Background. Poisoning inflicts a considerable economic cost on the health sector. Few cases of poisoning may require intensive management in a critical care unit and thus add to the financial burden. In this study, our primary objective was to analyse the financial burden of poisoning on critical care facilities and the secondary objective was to analyse the critical care needs and treatment outcomes of patients with poisoning. Methods. We did this retrospective study of patients admitted with poisoning in the critical care unit of Government Medical College Hospital, Thiruvananthapuram, Kerala (12- bedded critical care unit of 2500-bedded medical college hospital) from January 2011 to December 2013. Patients <13 years of age were excluded. Cost was estimated using the hospital expenditure data. Results. A total of 118 patients, comprising 2.5% of the total critical care unit admissions, were included in the study. The average cost of providing critical care for cases of poisoning was ₹367 333 per annum. Organophosphorus poison was the most common agent (33.9%) with the highest cost per admission of approximately ₹1 8 500. The highest number of deaths was due to phosphide poisoning with a case fatality rate of 83%. Conclusions. Poisoning imposes a considerable burden on the limited critical care services. Organophosphorus was the most common substance consumed for poisoning and it led to the highest expenditure per admission.
  930 239 -
Adjuvant chemotherapy in early breast cancer: Are we over-treating patients?
Abhenil Mittal, Atul Batra
July-August 2019, 32(4):230-231
DOI:10.4103/0970-258X.291305  PMID:32769244
  826 165 -
A pioneer of maternal health: Jerusha Jhirad, 1890–1983
Mridula Ramanna
July-August 2019, 32(4):243-246
DOI:10.4103/0970-258X.291309  PMID:32769250
  764 121 -
Jamal Alruwaili, Abdul Hai
July-August 2019, 32(4):253-253
DOI:10.4103/0970-258X.291296  PMID:32769257
  731 140 -
Ventricular bigeminy in enteric fever
Madhu Kaushal, Priyanka Tolani, Navneet Kumar, Akash Chopda
July-August 2019, 32(4):216-217
DOI:10.4103/0970-258X.291293  PMID:32769242
Salmonella infection causes a wide range of intestinal and extraintestinal manifestations as well as a lifetime carrier state. Untreated patients may develop complications, which can be life-threatening. Electrocardiogram (ECG) changes are a common occurrence in enteric fever and may be helpful in predicting myocarditis. Common ECG changes are decreased amplitude of QRS complexes, QTc prolongation and right bundle branch block. Ventricular bigeminy in enteric fever is a rare phenomenon. We report its occurrence in a patient.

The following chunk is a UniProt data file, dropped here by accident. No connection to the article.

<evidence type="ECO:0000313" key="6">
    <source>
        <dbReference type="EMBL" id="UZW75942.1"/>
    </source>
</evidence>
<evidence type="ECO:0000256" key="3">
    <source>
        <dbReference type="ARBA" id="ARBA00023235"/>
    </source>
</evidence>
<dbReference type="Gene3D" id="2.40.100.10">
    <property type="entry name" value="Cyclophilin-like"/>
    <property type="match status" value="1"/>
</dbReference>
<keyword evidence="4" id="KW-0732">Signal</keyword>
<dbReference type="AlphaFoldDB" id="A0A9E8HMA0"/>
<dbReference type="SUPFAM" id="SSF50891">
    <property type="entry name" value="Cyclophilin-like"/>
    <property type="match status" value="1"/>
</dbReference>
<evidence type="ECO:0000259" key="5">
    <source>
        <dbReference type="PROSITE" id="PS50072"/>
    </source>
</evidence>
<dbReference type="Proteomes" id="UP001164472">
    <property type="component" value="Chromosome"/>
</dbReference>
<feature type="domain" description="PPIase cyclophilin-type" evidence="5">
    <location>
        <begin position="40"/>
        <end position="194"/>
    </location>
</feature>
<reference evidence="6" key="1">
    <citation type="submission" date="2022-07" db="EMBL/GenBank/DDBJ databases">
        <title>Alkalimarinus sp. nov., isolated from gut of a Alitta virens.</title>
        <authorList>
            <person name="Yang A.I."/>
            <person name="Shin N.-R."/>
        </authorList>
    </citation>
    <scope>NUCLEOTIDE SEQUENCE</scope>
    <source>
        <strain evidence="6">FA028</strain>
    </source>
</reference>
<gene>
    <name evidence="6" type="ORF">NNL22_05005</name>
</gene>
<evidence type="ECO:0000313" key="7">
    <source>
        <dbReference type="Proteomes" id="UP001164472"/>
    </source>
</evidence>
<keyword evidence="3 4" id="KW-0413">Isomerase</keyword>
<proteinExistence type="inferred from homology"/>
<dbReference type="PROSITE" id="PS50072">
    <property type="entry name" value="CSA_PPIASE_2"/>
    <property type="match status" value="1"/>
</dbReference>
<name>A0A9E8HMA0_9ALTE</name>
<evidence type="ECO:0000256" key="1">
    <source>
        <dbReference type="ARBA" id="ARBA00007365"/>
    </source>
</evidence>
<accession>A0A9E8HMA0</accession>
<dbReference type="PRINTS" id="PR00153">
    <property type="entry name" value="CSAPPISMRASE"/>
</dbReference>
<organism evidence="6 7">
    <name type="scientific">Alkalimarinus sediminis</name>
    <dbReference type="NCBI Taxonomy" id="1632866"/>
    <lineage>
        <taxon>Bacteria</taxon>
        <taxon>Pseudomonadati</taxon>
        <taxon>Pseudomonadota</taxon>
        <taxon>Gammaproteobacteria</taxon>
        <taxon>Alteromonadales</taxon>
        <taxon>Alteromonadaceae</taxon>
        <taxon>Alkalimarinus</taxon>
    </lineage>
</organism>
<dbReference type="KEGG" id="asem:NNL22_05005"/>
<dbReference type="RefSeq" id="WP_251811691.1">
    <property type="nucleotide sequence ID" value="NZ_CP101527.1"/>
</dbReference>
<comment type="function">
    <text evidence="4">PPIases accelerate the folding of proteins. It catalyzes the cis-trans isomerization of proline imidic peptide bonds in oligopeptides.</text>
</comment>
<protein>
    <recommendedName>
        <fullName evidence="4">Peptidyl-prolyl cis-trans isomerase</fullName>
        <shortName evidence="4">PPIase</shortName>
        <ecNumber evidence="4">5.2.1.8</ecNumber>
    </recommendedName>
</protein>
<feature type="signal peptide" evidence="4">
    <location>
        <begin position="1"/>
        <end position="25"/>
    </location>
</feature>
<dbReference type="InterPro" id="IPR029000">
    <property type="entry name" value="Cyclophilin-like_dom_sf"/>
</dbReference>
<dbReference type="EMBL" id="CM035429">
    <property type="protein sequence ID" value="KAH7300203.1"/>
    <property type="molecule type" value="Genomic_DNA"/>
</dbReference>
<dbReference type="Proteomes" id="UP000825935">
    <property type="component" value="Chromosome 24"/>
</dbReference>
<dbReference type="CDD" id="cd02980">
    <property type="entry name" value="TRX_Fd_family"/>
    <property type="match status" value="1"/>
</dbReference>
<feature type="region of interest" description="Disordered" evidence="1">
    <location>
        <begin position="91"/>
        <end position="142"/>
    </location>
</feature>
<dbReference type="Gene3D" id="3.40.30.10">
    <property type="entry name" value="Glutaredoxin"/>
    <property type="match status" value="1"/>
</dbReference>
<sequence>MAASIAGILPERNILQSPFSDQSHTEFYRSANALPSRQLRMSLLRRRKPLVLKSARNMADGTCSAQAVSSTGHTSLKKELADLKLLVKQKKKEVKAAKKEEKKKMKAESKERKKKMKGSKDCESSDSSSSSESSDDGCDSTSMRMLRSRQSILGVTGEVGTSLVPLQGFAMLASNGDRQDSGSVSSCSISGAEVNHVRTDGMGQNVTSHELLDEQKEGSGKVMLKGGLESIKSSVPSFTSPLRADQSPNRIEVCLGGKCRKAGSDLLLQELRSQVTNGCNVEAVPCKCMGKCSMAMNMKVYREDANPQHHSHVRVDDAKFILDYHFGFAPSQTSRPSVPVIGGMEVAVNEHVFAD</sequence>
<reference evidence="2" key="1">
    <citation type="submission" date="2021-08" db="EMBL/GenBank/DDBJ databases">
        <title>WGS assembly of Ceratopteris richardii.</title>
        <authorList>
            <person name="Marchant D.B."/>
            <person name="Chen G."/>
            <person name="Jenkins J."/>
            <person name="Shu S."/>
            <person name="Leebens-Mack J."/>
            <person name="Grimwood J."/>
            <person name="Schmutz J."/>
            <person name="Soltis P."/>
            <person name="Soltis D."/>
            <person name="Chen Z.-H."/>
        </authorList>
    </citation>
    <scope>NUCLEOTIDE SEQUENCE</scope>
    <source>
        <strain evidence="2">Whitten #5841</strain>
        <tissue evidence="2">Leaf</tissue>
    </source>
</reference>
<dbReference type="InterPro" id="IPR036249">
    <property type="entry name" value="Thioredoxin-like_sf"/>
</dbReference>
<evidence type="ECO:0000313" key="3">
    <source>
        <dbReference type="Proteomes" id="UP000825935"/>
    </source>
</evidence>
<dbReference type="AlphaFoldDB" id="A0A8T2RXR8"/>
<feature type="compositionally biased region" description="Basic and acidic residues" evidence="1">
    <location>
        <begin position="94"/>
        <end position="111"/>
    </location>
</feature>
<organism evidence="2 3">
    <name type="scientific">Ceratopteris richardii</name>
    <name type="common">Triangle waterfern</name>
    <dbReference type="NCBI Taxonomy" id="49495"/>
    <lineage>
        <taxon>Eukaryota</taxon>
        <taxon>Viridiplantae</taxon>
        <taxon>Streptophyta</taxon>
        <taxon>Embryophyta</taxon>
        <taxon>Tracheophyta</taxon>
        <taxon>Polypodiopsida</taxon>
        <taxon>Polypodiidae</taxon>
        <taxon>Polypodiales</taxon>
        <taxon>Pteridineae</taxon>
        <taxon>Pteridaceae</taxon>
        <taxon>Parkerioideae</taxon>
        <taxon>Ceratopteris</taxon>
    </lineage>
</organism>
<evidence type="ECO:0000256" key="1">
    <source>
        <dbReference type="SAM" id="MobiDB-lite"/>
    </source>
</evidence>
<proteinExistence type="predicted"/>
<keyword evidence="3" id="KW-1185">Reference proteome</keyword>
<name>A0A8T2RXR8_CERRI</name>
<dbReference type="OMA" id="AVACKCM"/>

726 139 -
Establishment of a tele-evidence facility at the post graduate institute of medical education and research, Chandigarh: A unique initiative
Pankaj Arora, Anil K Gupta, Shweta Talati
July-August 2019, 32(4):239-241
DOI:10.4103/0970-258X.291299  PMID:32769248
Doctors are duty bound to assist the delivery of justice by providing expert opinion/evidence in a court of law. However, the time spent in doing so comes at the cost of patient care. The healthcare sector and the judiciary are seized of the matter, and the use of technology as an avenue to ease the process is desirable. Tele-evidence or testimony through video conference can be that breakthrough. The Post Graduate Institute of Medical Education and Research (PGIMER), Chandigarh, has institutionalized the mechanism of tele-evidence with the concurrence of the High Court of Punjab and Haryana. This was made possible after many permutations and combinations were tried, because the existing information technology infrastructure of the stakeholders was not compatible. The desired solution was achieved, and other institutions working to establish similar facilities can learn from the experience of PGIMER to achieve faster results.
  649 135 -
Lenticular corona: Aura of the microspherophakic lens
Brijesh Takkar, Sudarshan Khokhar, Anubha Rathi, Nripen Gaur, Esha Agarwal
July-August 2019, 32(4):252-252
DOI:10.4103/0970-258X.291302  PMID:32769256
  662 120 -
A universal manuscript for all medical journals
Sanjay A Pai, Madhukar Pai
July-August 2019, 32(4):254-254
DOI:10.4103/0970-258X.291304  PMID:32769259
  668 105 -
Evidence on the contribution of body mass index to mortality: What does this mean for India?
Lalit Dandona
July-August 2019, 32(4):231-232
DOI:10.4103/0970-258X.291307  PMID:32769245
  565 122 -
Doctors’ club: An experiment in education
BC Rao
July-August 2019, 32(4):242-242
DOI:10.4103/0970-258X.291300  PMID:32769249
  509 109 2
The amazing language of medicine
Sanjay A Pai
July-August 2019, 32(4):249-249
DOI:10.4103/0970-258X.291301  PMID:32769252
  430 95 -
Letter from Chennai
MK Mani
July-August 2019, 32(4):247-248
DOI:10.4103/0970-258X.291303  PMID:32769251
  432 89 -
Autopsy practices
Sanjay A Pai
July-August 2019, 32(4):250-250
DOI:10.4103/0970-258X.291310  PMID:32769254
  365 104 -
Ethics in competitive research
Nithya Gogtay
July-August 2019, 32(4):249-250
DOI:10.4103/0970-258X.291312  PMID:32769253
  389 61 -
Film review
Savitri Das Sinha
July-August 2019, 32(4):251-251
DOI:10.4103/0970-258X.291306  PMID:32769255
  347 69 -
News from here and there

July-August 2019, 32(4):255-256
  304 84 -